Zinss­er fol­lows his own advice, in that this book (pick up a copy here) is a joy to read, with a rol­lick­ing humor and an infec­tious enthu­si­asm. May he rest in peace!

Final­ly, as some­one who can’t stand to hear the word ‘unique’ mod­i­fied, Zinss­er has this to say: “…being ‘rather unique’ is no more pos­si­ble than being rather preg­nant.’”

Relat­ed Con­tent

David Ogilvy’s 1982 Memo “How to Write” Offers 10 Pieces of Time­less Advice

Ray Brad­bury Offers 12 Essen­tial Writ­ing Tips and Explains Why Lit­er­a­ture Saves Civ­i­liza­tion

Writ­ing Tips by Hen­ry Miller, Elmore Leonard, Mar­garet Atwood, Neil Gaiman & George Orwell

Ted Mills is a free­lance writer on the arts who cur­rent­ly hosts the FunkZone Pod­cast. You can also fol­low him on Twit­ter at @tedmills, read his oth­er arts writ­ing at tedmills.com and/or watch his films here.

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Comments (6)
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  • SS says:

    Draw­ing specif­i­cal­ly from the expe­ri­ence of see­ing my recent­ly chris­tened moth­er of a friend bare­ly show­ing at 2 months then keep-your-overnight-bag-ready at 8.5 months, I’d argue that being “rather preg­nant” is pos­si­ble.

    And what to say of “unique”? Today’s via­bil­i­ty of “rather unique” fol­lows from a dilu­tion of the mean­ing of “unique”. The word has been used so much that it has acquired gra­da­tions.

    Thanks for the great post. I’ve actu­al­ly just hit a wall in my cur­rent writ­ing project, and these points are refresh­ing. They’ve def­i­nite­ly inspired me to get back to it. I’ll be order­ing Zinsser’s book as wel. May he rest in peace.

  • J Cross says:

    I am sad to hear the William Zinss­er has died. My copy of “On Writ­ing Well” dates back more than two decades. I often re-read sec­tions for inspi­ra­tion and to expe­ri­ence once again the humor with which he deliv­ers advice. I was a sci­ence writer and edi­tor for three decades and often rec­om­mend­ed “On Writ­ing Well” (and Strunk and White’s “The Ele­ments of Style”) to writ­ers work­ing for me. Both are clas­sics that will nev­er go out of style.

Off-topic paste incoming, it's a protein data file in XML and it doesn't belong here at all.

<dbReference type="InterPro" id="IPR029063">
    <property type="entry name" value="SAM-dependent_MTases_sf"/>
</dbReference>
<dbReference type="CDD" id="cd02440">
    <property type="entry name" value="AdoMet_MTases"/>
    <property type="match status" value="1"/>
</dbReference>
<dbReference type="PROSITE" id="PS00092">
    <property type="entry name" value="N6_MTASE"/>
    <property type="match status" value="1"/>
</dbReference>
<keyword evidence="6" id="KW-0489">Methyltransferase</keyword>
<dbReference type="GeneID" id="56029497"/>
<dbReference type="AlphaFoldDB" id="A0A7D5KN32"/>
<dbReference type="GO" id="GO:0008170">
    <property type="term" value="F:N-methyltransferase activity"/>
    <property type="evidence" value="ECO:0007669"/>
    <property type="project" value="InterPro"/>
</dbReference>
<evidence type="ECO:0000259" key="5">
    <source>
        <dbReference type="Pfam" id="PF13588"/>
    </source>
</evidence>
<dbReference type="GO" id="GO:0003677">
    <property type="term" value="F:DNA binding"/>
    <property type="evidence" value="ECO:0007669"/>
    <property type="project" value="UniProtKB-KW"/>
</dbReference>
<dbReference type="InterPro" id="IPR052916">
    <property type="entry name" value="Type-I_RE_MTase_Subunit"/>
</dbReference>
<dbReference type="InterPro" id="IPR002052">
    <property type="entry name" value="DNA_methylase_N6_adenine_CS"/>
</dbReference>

• Mahalakshmi says:

    Good expla­na­tion

  • Maureen Mackenzie says:

    This book pro­vides the clar­i­ty, sim­plic­i­ty, brevi­ty, and human­i­ty that must be inte­grat­ed into all busi­ness writ­ing. I intro­duce this book to all of my grad­u­ate stu­dents.

    Mau­reen Macken­zie, Dean
    Divi­sion of Busi­ness
    Mol­loy Col­lege

  • Daisy Simpson says:

    This arti­cle helps to under­stand the way my audi­ence can think about my con­tent so this way of think­ing can help a writer to write a good piece of con­tent that can attract the read­er. I believe that if a writer can think like his audi­ence than the con­tent or sto­ry will be mind­blow­ing for the read­ers. Thanks for the tips and keep shar­ing.


    Good morn­ing!

    Every writer, in my opin­ion, should know and use these terms when writ­ing. Your writ­ing skills, as well as the way you present your sen­tences, are out­stand­ing. Now I’m intrigued as to where you get your great writ­ing con­tent ideas. For the time being, may I pro­ceed in the same man­ner as you?

    Last­ly, Man, you’ve writ­ten a fan­tas­tic arti­cle. Con­tin­ue to do a great job. WRITING TIPS